I posted this in the computer area a couple of weeks ago and got no response, so I'm trying here ...
I want to know if the IPad2 can be used to look at my D700 files.
Some time ago there were posts about viewing DSLR images on the iPad. One user was very unhappy with how that worked out. The review of the iPad2 by dpreview.com gives the same view (though the situation is more rosy for viewing JPGs).
Some time has passed, and there is no doubt that new apps are out now. Has anyone recently tried viewing DSLR RAW files on their iPad 2? Would shooting RAW plus JPGs, then viewing the JPGs on iPad be an easy approach? That is what we do with the camera's own view screen, after all. The RAW files could then be transfered to a true computer for processing later. Thanks!
Probably not. I have not tried it on my iPAD2 yet, but I did on my iPAD. It will store the files in all their original glory, but will dumb them down for viewing. I just thought it was an impractical solution.
Scott Chapin Powder Springs, GA, USA Nikonians Team Member
When you say "dumb them down", do you mean that I can see the JPGs, but not view RAW files? The reason that I ask is that I'm flying off to a class next month, and the instructor wants everyone to bring a laptop to view their work during the workshop. My little old laptop won't do it, and I hate to add the cost of a laptop to the already high cost of the course (tuition, airfare, hotel, airport parking, etc.).
If an IPad 2 will do it'll save me some bucks. I prefer to do Lightroom and Photoshop from a desktop when I've returned from a shoot.
Hi, I downloaded 7gig of D700 nef files to my Ipad2 and can view them OK. It takes a long time to download, I'm guessing 5 to 6 hours. I imported several files into Lightroom and everything seems intact.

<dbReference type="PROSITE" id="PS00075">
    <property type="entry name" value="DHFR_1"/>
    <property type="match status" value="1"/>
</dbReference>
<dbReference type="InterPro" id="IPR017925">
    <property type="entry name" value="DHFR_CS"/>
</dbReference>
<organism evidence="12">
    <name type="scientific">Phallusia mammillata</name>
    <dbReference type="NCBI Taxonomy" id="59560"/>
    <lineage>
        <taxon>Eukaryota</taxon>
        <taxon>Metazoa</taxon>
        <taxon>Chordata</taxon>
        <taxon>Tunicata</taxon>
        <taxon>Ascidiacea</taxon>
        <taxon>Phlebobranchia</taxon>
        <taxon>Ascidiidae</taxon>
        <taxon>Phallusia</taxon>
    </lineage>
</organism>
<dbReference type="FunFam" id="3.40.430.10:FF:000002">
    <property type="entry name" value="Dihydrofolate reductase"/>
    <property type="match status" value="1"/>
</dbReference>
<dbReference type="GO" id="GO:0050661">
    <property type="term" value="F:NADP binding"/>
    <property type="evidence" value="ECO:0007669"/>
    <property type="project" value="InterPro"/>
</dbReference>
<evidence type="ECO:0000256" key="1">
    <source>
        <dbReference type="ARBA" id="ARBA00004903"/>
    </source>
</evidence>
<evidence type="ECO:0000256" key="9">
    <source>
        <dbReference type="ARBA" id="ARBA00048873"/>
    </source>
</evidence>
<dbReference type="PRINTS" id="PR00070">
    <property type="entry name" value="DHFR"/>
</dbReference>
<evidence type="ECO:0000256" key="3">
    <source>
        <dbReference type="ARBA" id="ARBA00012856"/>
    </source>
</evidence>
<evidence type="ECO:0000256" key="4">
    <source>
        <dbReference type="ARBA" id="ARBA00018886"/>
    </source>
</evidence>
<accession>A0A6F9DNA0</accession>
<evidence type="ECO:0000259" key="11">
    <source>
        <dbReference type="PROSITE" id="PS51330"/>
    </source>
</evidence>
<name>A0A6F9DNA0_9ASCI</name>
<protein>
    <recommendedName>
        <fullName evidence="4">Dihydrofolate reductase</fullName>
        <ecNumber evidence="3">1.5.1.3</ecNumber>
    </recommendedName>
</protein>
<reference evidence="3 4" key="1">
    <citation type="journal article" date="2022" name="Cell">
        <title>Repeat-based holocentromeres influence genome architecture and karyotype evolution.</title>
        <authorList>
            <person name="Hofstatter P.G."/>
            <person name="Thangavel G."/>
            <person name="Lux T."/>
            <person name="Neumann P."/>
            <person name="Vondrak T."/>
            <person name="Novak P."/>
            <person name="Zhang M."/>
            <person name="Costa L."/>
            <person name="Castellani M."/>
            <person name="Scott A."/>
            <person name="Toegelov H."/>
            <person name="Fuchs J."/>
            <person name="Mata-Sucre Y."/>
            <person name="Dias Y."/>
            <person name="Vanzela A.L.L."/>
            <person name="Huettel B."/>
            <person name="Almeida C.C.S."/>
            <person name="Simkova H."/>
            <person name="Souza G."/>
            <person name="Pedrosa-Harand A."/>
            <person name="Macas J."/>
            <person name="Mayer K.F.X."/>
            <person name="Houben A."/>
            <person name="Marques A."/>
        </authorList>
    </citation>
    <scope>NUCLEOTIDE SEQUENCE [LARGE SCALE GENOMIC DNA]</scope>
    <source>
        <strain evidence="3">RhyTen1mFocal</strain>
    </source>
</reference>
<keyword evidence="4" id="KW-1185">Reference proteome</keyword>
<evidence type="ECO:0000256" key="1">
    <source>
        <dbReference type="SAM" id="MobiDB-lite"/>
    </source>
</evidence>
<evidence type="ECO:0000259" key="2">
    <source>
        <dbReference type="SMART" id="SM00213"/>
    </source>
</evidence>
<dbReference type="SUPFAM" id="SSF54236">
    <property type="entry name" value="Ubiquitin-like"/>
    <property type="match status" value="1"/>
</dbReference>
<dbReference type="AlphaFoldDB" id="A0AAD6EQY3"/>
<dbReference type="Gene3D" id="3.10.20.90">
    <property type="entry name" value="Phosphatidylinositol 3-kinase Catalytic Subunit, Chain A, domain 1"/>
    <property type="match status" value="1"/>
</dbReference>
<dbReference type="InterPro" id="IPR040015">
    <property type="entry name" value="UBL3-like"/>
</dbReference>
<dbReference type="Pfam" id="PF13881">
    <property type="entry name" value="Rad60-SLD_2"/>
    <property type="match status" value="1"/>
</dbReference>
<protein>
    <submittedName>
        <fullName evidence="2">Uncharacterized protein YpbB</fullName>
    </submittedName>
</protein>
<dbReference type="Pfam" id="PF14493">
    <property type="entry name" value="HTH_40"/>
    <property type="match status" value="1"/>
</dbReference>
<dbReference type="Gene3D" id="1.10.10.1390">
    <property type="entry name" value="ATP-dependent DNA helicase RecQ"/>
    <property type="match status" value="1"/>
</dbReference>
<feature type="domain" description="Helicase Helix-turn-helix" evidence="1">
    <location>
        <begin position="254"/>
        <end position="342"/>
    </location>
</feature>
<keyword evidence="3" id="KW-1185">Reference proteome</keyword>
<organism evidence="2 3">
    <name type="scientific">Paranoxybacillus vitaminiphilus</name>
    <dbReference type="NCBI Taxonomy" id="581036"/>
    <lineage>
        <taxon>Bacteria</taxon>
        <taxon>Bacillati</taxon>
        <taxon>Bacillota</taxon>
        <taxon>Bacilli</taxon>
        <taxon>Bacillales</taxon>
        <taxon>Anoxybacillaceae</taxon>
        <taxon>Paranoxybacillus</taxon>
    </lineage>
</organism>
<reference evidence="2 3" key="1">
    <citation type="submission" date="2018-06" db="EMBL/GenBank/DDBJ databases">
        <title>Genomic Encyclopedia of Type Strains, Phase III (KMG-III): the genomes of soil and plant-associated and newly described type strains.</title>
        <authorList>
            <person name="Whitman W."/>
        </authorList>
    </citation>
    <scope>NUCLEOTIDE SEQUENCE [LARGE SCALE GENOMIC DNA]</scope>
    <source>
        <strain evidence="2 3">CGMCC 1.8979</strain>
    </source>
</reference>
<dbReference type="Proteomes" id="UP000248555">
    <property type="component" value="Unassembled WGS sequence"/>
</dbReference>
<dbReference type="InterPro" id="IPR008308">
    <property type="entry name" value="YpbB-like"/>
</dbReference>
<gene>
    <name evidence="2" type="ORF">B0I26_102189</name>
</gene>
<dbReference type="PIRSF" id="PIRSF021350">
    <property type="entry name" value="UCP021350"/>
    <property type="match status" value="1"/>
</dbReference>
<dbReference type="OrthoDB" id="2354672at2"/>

>Hi, I downloaded 7gig of D700 nef files to my Ipad2 and can >view them OK. It takes a long time to download, I'm guessing >5 to 6 hours. I imported several files into Lightroom and >everything seems intact.
Whoa! 5-6 hours! It sounds like IPad 2 might be great if you're shooting JPGs, but not so hot if you're working with raw files. Thanks!
It appears to me that the iPad is a nice device, but it does not have the horsepower of a laptop. I've been traveling with laptops since the D100 days, and now I can upload an 8 GB CF card of NEF images in about a few minutes - less than 15 minutes. I would recommend a MacBook, that could be bought refurbished for about $1000 from Apple. Although Microsoft laptops can be had for about $500 or less. However, you get what you pay for. The only disadvantage of laptops, is the viewing angle on the screen that can affect your color correction, even though the display is calibrated.
Hi again, When down load took 5 to 6 hours I was using a compact flash reader connected to the USB adapter that came with the photo kit. I connected D700 direct to USB and down loaded same photos in 21 minutes. They seemed to down load faster yet using smart media card in smart media reader in photo kit. How do we get D700 photos on smart media card? Although I am happy with the 21 min. down load.
Is the image being displayed embedded preview thumbnail of the NEF or the NEF image?